Physicist, inventor, and engineer Samuel W. Alderson was a pioneer in developing the automotive crash-test dummy. Formally known as an ATD for anthropomorphic test device, the crash-test dummy has provided automotive engineers with valuable information, enabling them to design more effective safety features including seat belts and air bags.
Such safety restraints are estimated to have saved over 300,000 lives since 1960. The dummy that is the current industry standard for frontal crash testing in the United States is a lineal descendant of one Alderson began manufacturing for the aerospace industry in the early 1950s.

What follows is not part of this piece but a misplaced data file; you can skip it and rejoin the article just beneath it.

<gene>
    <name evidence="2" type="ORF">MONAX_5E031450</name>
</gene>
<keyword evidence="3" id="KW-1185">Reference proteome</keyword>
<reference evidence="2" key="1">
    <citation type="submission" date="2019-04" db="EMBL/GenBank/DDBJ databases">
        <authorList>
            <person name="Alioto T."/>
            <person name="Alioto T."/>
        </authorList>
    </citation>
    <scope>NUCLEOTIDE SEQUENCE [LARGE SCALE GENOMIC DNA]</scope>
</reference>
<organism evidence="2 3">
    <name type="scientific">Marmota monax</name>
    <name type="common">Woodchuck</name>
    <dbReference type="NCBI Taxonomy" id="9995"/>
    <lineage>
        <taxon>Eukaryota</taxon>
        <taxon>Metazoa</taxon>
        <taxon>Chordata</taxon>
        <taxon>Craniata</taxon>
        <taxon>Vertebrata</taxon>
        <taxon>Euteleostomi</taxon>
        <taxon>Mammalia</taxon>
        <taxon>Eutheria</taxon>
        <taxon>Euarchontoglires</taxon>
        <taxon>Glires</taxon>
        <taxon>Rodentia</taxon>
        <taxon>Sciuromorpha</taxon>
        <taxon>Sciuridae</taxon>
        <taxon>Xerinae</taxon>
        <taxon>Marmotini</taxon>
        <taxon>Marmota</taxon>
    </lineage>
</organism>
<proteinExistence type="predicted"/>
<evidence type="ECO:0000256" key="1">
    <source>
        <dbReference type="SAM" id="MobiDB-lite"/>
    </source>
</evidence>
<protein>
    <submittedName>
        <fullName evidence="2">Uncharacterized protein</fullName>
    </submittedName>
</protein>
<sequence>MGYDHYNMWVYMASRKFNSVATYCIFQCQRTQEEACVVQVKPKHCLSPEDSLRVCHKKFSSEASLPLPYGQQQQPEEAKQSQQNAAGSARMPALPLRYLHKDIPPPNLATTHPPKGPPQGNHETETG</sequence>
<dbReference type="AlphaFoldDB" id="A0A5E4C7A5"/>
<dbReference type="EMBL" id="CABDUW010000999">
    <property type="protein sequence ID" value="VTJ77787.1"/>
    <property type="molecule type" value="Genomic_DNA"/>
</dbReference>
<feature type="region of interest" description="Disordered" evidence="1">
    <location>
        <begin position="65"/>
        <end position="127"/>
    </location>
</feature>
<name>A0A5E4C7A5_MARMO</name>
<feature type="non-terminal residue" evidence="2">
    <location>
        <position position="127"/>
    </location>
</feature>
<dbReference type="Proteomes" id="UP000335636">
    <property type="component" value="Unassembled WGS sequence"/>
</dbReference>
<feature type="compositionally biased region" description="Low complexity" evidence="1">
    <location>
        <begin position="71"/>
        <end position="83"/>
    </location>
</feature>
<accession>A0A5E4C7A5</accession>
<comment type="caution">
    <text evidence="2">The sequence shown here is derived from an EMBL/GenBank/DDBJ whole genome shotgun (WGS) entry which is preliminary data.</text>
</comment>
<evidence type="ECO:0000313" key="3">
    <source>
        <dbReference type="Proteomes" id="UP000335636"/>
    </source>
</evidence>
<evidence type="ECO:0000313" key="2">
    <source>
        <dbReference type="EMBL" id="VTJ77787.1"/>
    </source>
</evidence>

In 1952, he started his own company, Alderson Research Laboratories (ARL), where he developed a dummy for use by the U.S. military to test parachutes and ejection seats and later for NASA to simulate the splash down of the Apollo nose cones. ARL also developed a dummy that was used to measure radiation levels in nuclear tests.
Born in Cleveland, Ohio and raised in California, Alderson graduated from high school at the age of 15 and attended several colleges including Reed College, the California Institute of Technology, and the University of California, Berkeley.